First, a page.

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TOKYO — Kanto Plain-area military bases spent Tuesday cleaning up fallen trees and limbs felled by Typhoon Dianmu, which blew through the region early Monday night, dumping rain and rattling windows with wind gusts up to 58 mph.

“We received a total of 0.86 inches of rain,” said Capt. David Westover, a Yokota Air Base spokesman, adding that the maximum wind speed on base was measured at 57 mph. “Some small trees were knocked down and small branches and other vegetation were picked up by the wind.”

He added that the winds occasionally did cause power lines to blow together, causing outages across the base, but most of the power returned within minutes.

“For most of the outages, the system performed self-checks and came online within a few minutes,” Westover said. He said all circuits in question had been checked and restored to full operation by Tuesday afternoon.

“We got about three-fourths [of an] inch of rain” and gusts up to 58 mph, said Brian Naranjo, public affairs officer for Atsugi Naval Air Facility. “We had no major damage, just tree branches and a few fallen trees.”

Both Naranjo and Westover expected cleanup from the storm to be completed by Tuesday afternoon.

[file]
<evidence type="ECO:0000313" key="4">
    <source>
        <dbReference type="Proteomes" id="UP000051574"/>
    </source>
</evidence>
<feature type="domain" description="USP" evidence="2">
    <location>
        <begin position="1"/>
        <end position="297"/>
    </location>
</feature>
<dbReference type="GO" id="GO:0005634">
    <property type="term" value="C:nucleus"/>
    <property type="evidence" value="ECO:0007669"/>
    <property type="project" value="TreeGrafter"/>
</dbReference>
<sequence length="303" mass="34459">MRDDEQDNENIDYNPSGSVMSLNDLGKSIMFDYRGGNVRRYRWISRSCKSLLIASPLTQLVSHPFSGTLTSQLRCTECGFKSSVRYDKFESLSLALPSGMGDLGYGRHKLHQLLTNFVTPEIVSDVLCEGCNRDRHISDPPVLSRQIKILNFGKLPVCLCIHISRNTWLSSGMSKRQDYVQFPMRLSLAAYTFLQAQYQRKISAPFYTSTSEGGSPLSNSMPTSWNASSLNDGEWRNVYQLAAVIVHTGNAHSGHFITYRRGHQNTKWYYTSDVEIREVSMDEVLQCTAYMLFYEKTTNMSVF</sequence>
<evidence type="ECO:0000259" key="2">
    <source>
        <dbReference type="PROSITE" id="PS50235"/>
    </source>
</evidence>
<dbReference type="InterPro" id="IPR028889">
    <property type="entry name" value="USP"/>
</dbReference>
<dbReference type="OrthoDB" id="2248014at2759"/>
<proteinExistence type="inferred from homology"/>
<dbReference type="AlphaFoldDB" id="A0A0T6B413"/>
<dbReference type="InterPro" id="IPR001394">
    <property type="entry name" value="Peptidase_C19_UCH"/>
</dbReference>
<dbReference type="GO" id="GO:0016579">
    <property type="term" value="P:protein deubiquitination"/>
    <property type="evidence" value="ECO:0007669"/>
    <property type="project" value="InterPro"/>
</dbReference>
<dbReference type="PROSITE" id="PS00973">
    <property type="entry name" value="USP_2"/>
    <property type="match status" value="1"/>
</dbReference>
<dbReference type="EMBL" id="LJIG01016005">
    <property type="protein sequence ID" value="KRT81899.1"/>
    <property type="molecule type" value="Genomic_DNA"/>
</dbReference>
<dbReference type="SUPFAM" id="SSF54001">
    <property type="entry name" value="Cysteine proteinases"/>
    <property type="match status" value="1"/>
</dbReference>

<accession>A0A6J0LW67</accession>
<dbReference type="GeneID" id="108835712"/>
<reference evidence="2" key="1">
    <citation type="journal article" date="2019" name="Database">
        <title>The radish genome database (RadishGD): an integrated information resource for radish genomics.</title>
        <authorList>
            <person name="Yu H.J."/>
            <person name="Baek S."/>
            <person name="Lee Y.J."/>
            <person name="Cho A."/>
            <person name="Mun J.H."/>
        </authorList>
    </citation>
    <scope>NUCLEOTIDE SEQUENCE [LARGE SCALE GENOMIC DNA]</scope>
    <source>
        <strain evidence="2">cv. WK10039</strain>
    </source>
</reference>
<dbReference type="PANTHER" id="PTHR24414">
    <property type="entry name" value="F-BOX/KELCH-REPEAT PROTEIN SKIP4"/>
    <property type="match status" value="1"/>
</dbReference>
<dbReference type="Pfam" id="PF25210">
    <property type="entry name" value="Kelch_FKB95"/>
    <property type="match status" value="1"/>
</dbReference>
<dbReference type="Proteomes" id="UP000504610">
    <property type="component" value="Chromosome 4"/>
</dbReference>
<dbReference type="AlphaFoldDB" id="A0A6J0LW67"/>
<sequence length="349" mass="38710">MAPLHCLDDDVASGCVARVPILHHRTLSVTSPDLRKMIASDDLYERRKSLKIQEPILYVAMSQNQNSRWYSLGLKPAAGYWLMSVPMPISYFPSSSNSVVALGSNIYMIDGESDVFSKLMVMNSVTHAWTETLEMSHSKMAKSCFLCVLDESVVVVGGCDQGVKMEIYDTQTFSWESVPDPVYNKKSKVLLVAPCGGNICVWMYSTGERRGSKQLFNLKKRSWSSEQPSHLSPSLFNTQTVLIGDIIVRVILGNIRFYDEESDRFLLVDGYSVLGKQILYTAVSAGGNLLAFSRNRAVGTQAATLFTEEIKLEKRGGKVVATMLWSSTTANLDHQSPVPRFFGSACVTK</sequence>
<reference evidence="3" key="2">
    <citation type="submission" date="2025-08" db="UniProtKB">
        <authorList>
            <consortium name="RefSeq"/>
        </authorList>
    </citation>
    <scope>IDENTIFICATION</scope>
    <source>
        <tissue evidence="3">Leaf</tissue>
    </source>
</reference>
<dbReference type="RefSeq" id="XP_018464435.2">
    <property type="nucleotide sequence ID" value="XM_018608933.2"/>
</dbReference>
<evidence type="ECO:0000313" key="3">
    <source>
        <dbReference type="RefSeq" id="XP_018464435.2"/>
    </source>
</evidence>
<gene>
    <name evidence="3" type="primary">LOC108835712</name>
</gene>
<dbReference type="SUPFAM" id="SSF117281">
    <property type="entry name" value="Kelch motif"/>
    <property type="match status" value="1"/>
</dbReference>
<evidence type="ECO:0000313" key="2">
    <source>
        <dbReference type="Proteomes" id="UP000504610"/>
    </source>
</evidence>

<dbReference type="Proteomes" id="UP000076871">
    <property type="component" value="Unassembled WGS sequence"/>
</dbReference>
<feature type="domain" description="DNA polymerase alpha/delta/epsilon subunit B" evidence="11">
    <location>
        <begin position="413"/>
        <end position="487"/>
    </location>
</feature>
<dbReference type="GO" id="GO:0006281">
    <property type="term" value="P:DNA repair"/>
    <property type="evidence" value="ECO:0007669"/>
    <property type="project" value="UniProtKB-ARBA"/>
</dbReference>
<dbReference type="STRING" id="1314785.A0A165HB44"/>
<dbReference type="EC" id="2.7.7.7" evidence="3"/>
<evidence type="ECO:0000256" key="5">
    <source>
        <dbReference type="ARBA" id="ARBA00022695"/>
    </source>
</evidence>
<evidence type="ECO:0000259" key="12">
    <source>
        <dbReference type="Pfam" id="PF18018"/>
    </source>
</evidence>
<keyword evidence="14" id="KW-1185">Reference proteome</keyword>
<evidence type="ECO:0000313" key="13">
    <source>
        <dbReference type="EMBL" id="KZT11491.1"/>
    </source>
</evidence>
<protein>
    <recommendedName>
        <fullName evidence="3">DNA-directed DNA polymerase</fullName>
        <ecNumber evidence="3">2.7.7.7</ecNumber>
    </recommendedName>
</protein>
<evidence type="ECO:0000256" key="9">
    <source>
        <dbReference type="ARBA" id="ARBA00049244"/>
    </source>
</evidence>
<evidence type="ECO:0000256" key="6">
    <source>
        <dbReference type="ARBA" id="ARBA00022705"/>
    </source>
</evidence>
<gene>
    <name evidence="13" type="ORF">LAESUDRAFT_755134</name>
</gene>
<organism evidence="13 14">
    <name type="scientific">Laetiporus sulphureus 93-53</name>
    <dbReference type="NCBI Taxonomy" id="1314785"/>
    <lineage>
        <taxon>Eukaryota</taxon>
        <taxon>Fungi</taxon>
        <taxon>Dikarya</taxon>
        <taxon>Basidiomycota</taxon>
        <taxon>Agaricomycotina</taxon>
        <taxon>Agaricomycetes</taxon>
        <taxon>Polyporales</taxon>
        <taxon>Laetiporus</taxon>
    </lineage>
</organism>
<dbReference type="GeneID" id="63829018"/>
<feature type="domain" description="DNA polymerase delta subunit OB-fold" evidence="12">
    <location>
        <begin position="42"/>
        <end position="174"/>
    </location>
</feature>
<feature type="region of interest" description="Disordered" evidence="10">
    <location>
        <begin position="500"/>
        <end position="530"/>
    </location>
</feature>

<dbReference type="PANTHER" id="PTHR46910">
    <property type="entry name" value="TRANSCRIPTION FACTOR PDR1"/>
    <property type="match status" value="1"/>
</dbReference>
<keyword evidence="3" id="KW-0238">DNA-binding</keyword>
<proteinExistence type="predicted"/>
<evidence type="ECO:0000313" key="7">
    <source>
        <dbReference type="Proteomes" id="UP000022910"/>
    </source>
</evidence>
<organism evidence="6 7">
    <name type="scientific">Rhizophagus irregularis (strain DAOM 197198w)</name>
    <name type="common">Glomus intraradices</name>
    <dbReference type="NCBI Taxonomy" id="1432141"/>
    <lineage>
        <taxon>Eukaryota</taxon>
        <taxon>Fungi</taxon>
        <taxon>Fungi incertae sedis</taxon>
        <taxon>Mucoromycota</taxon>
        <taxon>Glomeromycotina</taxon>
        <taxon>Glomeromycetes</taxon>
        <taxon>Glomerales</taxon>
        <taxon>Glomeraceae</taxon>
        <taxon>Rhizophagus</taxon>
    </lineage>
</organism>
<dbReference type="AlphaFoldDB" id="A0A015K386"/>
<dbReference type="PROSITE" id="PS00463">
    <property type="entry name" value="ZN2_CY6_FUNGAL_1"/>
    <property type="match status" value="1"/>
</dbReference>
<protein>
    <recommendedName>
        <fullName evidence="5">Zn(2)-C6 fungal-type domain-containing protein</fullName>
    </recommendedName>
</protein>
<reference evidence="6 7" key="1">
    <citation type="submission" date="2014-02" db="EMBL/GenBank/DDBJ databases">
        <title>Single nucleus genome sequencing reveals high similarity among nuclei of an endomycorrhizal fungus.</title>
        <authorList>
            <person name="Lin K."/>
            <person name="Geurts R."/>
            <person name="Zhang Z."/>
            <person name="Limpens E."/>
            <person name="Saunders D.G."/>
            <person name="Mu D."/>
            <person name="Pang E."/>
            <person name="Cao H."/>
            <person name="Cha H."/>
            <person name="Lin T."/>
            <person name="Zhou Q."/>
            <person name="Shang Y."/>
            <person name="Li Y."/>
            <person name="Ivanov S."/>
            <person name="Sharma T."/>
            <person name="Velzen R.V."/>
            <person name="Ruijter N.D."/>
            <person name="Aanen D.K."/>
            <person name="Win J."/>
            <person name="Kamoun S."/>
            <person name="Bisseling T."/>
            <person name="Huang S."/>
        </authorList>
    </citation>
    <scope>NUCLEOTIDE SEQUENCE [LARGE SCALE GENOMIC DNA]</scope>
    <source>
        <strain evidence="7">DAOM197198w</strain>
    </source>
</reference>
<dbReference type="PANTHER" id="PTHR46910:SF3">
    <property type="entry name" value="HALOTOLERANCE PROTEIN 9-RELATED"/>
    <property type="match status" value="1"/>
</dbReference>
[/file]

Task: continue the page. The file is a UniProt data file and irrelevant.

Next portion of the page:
“Engineers are removing any fallen trees or debris,” Westover said. “Follow-up actions will be assessed and scheduled over the next few days.”

Yokosuka Naval Base, Camp Zama and Misawa Air Base officials reported no damage from the storm. Yokosuka received just over 0.1 inch of rain with wind gusts up to 56 mph; Zama’s gusts approached 52 mph with 1.17 inches of rainfall. Misawa Air Base reported 1.4 inches of rain attributable to the storm and gusts of 47 mph.

The Japan Meteorological Agency reported that Typhoon Dianmu dumped an average of 0.63 inches of rain on the Kanto Plain region.

According to the Fire and Disaster Management Agency, Dianmu, which means “Mother of Lightning” in Mandarin Chinese, accounted for two deaths, two missing-person reports and 85 injuries. One-hundred-seventy-six flights were canceled at Narita and Haneda airports Monday, according to the Japanese airline industry.

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